Honda Motor Co., Ltd. recently announced it would be cutting its profit forecast by more than $400 million as a result of the mounting costs to recall cars containing potentially deadly defective airbags.
The automotive manufacturer has been forced to recall around four million vehicles, which contain airbags manufactured in Japan by the safety equipment supplier Takata Corporation. Honda’s list of recalled models include Accords, Civics, CR-Vs, Elements, Odyssey, Pilots, and Ridgelines. Lawyers for Honda have estimated that injuries from the defective airbags have climbed to 64 and a possible sixth death is currently being investigated.
Though Honda sells it cars worldwide, its most lucrative market is the United States, which is why executives at the company are trying to downplay any safety issues in this country. For instance, Tetsuo Iwamura, an executive vice president at the carmaker, has failed to mention the latest suspected death that recently happened in Texas.
According to police reports, a 35 year-old man died after his 2002 Honda Accord struck another vehicle and the airbag deployed, sending pieces of metal into the car. One of those pieces lodged in the man’s neck, and he bled to death at the scene. Honda immediately released a statement saying it had been alerted of the incident, but added that it was too early to tell if a faulty airbag was responsible.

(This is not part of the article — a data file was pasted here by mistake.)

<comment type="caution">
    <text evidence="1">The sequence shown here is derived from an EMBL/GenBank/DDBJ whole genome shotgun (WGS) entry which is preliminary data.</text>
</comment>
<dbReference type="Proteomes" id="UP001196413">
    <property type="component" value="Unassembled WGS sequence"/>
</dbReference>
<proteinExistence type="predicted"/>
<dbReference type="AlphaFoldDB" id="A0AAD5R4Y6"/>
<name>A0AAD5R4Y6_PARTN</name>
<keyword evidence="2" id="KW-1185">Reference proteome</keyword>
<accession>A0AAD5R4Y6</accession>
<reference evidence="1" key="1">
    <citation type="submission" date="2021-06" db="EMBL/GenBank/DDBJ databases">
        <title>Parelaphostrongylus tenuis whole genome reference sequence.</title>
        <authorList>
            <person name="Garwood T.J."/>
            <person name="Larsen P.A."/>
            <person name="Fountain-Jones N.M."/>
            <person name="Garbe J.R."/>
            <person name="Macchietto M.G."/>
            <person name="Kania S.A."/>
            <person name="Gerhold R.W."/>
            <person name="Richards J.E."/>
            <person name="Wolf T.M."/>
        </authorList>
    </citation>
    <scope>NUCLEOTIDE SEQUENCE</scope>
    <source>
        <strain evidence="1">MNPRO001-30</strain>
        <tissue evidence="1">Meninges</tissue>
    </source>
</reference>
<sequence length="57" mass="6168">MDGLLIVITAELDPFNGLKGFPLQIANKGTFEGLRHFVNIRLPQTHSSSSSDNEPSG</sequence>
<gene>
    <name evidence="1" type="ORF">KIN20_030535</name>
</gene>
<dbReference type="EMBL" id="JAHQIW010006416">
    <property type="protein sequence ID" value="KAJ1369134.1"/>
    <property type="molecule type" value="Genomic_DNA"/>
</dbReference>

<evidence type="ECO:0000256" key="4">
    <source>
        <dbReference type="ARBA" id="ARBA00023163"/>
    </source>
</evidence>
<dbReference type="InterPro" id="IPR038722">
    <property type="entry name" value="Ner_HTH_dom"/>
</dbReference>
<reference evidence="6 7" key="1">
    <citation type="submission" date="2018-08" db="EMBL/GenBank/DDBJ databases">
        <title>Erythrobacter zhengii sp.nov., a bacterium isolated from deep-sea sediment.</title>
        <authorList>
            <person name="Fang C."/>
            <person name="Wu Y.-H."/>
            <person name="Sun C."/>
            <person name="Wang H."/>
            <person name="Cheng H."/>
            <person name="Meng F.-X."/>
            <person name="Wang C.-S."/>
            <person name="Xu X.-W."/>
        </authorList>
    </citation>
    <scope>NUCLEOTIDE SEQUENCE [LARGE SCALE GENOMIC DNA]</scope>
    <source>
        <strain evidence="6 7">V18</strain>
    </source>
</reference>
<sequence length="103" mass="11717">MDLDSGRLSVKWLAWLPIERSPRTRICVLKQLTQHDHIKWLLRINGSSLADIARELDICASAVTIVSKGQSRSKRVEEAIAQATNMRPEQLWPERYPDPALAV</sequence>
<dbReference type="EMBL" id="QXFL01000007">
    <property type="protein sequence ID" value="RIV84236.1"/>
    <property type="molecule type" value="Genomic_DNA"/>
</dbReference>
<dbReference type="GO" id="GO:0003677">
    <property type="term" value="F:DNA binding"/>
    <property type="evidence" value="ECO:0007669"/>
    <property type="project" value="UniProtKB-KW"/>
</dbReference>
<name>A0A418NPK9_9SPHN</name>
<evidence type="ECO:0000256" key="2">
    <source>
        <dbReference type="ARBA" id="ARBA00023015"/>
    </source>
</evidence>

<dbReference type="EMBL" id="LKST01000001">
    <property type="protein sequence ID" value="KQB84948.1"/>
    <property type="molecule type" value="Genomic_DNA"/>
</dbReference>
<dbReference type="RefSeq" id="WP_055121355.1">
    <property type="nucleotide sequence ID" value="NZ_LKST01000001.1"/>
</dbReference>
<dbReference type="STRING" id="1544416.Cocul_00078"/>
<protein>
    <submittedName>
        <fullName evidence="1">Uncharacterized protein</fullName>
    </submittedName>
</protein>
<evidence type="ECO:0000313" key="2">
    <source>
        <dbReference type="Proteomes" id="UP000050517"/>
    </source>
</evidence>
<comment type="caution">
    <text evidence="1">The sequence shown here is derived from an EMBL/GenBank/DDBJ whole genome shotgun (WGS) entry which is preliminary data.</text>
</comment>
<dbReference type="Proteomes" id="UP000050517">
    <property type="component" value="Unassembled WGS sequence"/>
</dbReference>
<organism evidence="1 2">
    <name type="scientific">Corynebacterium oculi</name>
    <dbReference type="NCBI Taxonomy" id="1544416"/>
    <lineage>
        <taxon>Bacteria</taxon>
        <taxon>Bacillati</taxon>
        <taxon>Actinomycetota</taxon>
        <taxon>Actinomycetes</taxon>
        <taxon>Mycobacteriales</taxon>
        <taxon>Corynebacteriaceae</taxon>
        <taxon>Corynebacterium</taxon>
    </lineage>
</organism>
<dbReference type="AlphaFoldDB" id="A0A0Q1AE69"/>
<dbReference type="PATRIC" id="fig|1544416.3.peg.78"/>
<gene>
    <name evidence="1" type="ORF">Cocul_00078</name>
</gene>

Honda Has Company
Toyota has also recalled cars due to the same faulty inflaters manufactured by Takata. These inflaters deploy with too much force, sending pieces of metal into the interior cabin of cars.
Honda, Toyota and Chrysler are all dealing with separate recalls, still having to do with airbags, but this one is due to a bad electric component manufactured by an American supplier. This particular defect causes the airbag to deploy for no reason while the car is actually in motion. Toyota is recalling close to one million vehicles, Chrysler is recalling around 753,000 vehicles and Honda is recalling around 374,000 vehicles.
Federal safety administrators are urging consumers who have yet to get their recalled cars fixed to do so as soon as possible. While some fixes may only be temporary, and some may take quite a long time, these safety issues are urgent and remedies should be immediately installed.
If you believe your car may be at risk, visit Honda’s official recall page.
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